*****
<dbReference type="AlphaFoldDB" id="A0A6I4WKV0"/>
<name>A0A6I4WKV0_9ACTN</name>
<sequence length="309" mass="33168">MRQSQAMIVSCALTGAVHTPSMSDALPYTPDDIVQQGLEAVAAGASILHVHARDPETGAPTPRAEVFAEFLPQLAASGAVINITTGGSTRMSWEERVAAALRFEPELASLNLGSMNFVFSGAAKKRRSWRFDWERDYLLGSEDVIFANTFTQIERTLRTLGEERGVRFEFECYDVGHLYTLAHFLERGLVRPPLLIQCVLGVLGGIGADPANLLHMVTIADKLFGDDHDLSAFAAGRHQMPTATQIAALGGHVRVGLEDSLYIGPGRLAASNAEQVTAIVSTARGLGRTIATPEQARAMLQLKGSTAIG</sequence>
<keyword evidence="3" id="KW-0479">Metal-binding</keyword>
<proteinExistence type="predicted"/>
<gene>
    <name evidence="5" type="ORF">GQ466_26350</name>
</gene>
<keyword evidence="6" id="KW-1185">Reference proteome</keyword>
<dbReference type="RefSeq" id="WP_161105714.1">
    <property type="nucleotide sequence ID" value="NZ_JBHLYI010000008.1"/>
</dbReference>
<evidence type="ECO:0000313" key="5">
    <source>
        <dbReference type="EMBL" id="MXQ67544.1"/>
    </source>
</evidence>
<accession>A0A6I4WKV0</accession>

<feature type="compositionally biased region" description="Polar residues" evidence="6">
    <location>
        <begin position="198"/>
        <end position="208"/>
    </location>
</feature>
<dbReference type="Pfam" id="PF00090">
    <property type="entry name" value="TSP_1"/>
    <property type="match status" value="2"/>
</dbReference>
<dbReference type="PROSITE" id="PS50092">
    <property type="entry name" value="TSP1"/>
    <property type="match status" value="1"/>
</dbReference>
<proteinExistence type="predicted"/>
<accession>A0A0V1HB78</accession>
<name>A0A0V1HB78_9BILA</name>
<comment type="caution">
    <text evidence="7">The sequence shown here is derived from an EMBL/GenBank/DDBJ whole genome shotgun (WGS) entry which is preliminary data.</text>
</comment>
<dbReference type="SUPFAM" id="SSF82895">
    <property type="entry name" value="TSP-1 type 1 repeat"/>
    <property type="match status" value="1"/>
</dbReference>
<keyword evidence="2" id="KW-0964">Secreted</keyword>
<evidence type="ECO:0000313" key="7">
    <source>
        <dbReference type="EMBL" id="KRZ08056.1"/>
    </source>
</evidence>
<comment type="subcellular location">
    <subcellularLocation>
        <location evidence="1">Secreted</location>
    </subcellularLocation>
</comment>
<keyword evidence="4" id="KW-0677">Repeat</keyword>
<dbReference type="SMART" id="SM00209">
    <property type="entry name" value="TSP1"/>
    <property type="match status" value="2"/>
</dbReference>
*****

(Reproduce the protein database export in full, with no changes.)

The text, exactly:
<dbReference type="AlphaFoldDB" id="A0A6I4WKV0"/>
<name>A0A6I4WKV0_9ACTN</name>
<sequence length="309" mass="33168">MRQSQAMIVSCALTGAVHTPSMSDALPYTPDDIVQQGLEAVAAGASILHVHARDPETGAPTPRAEVFAEFLPQLAASGAVINITTGGSTRMSWEERVAAALRFEPELASLNLGSMNFVFSGAAKKRRSWRFDWERDYLLGSEDVIFANTFTQIERTLRTLGEERGVRFEFECYDVGHLYTLAHFLERGLVRPPLLIQCVLGVLGGIGADPANLLHMVTIADKLFGDDHDLSAFAAGRHQMPTATQIAALGGHVRVGLEDSLYIGPGRLAASNAEQVTAIVSTARGLGRTIATPEQARAMLQLKGSTAIG</sequence>
<keyword evidence="3" id="KW-0479">Metal-binding</keyword>
<proteinExistence type="predicted"/>
<gene>
    <name evidence="5" type="ORF">GQ466_26350</name>
</gene>
<keyword evidence="6" id="KW-1185">Reference proteome</keyword>
<dbReference type="RefSeq" id="WP_161105714.1">
    <property type="nucleotide sequence ID" value="NZ_JBHLYI010000008.1"/>
</dbReference>
<evidence type="ECO:0000313" key="5">
    <source>
        <dbReference type="EMBL" id="MXQ67544.1"/>
    </source>
</evidence>
<accession>A0A6I4WKV0</accession>

<feature type="compositionally biased region" description="Polar residues" evidence="6">
    <location>
        <begin position="198"/>
        <end position="208"/>
    </location>
</feature>
<dbReference type="Pfam" id="PF00090">
    <property type="entry name" value="TSP_1"/>
    <property type="match status" value="2"/>
</dbReference>
<dbReference type="PROSITE" id="PS50092">
    <property type="entry name" value="TSP1"/>
    <property type="match status" value="1"/>
</dbReference>
<proteinExistence type="predicted"/>
<accession>A0A0V1HB78</accession>
<name>A0A0V1HB78_9BILA</name>
<comment type="caution">
    <text evidence="7">The sequence shown here is derived from an EMBL/GenBank/DDBJ whole genome shotgun (WGS) entry which is preliminary data.</text>
</comment>
<dbReference type="SUPFAM" id="SSF82895">
    <property type="entry name" value="TSP-1 type 1 repeat"/>
    <property type="match status" value="1"/>
</dbReference>
<keyword evidence="2" id="KW-0964">Secreted</keyword>
<evidence type="ECO:0000313" key="7">
    <source>
        <dbReference type="EMBL" id="KRZ08056.1"/>
    </source>
</evidence>
<comment type="subcellular location">
    <subcellularLocation>
        <location evidence="1">Secreted</location>
    </subcellularLocation>
</comment>
<keyword evidence="4" id="KW-0677">Repeat</keyword>
<dbReference type="SMART" id="SM00209">
    <property type="entry name" value="TSP1"/>
    <property type="match status" value="2"/>
</dbReference>